The BBC's micro:bit is a small computing device for children. Thanks to some amazing work by Damien George, the creator of MicroPython, there is a full re-implementation of Python 3 that runs on the device.
We have five of these devices to share with the world-wide Python community.
We want code to be created, videos to be shot and articles to be written.
This "world-tour" is a cheap-and-cheerful way to make this work.
This website will log each of the five devices' journeys.
We will post 5 micro:bits to 5 people we know.
- They have a week to learn about the device and produce something fun. Their task is to surprise, delight and educate us!
- After a week they create a pull request to our code repository detailing what they've done: point to videos, link to blog posts or tell us about a new feature.
- They post the device to a new person who repeats the process.
If you want to get involved read the README in our code repository for more information. :-)
Hopefully, in a relatively short period of time, we'll have spread the word about this remarkable device and generated a significant number of projects, resources and features that children can use.
- If you're from a background which isn't well-represented in most geeky groups, get involved - we want to help you make a difference.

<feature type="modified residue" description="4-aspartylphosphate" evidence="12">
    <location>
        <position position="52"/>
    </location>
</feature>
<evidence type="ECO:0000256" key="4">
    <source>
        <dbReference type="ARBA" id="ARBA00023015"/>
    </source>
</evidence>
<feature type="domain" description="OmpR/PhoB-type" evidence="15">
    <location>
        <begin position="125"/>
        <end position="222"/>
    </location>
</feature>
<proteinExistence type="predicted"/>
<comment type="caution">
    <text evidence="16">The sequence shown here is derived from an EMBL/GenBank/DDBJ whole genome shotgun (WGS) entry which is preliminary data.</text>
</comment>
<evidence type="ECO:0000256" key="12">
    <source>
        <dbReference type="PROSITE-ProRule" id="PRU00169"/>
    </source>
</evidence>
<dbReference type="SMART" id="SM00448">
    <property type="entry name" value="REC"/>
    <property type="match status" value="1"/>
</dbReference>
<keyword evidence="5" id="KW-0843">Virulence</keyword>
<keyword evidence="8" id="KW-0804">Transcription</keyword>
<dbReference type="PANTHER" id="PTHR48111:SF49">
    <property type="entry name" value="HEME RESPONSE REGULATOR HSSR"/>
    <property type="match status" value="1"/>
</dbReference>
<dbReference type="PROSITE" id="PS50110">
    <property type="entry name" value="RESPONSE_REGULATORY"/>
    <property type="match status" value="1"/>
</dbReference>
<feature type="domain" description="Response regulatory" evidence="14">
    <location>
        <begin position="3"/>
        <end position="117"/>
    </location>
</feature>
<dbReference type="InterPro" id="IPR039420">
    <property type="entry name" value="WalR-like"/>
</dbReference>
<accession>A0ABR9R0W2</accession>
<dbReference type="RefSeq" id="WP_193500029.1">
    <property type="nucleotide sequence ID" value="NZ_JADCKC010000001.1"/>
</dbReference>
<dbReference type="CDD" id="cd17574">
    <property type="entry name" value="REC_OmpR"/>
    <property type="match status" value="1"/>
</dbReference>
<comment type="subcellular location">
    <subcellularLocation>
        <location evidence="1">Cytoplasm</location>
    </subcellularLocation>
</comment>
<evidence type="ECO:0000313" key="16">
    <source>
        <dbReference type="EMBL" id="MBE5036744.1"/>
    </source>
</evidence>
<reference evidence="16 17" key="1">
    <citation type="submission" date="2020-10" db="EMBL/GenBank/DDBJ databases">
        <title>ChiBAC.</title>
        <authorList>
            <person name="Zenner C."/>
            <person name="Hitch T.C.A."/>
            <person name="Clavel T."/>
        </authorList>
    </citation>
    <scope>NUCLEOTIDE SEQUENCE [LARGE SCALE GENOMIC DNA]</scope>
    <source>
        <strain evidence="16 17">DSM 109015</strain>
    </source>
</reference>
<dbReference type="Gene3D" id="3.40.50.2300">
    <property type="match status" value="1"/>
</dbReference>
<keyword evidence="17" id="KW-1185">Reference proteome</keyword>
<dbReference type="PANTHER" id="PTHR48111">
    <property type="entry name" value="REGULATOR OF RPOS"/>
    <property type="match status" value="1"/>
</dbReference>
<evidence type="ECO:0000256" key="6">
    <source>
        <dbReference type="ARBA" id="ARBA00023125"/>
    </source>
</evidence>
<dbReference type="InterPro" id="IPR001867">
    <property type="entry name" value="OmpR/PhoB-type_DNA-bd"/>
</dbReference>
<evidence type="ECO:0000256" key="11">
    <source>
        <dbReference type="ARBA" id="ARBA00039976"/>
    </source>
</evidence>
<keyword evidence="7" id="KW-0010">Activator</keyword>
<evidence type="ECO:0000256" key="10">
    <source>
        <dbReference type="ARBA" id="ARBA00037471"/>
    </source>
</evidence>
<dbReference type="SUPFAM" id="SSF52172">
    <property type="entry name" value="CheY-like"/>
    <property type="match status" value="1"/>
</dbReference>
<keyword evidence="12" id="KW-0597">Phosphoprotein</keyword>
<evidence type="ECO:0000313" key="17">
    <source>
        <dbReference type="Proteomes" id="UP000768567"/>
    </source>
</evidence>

- If you're from a background which is well-represented in most geeky groups, get involved - we want your help making a difference.
- If you're worried about not being technical enough, get involved - your fresh perspective will be invaluable.
- If you think you're an imposter, get involved.
- If your day job isn't code, get involved.
- This isn't a group of experts, just people.
- We are interested in the educational, social and technical problems.
- This is a new community. No-one knows what they are doing.
(The list above was adapted from here.)
"What children will be using the device?" I hear you ask.
A million micro:bits will be given out to all the UK's children in academic year 7 (11 to 12 year olds). When this happens all the digital assets needed to create the device as well as all the software needed to program it will be released under an open-source license. Put simply, anyone, anywhere in the world will be able to fork the project and make it their own. You'll also be able to buy such devices via mail-order from the UK soon after they are given to the children in the spring of 2016.
The following video of an early version of MicroPython running on the device will give you a flavour of the sort of things you can do.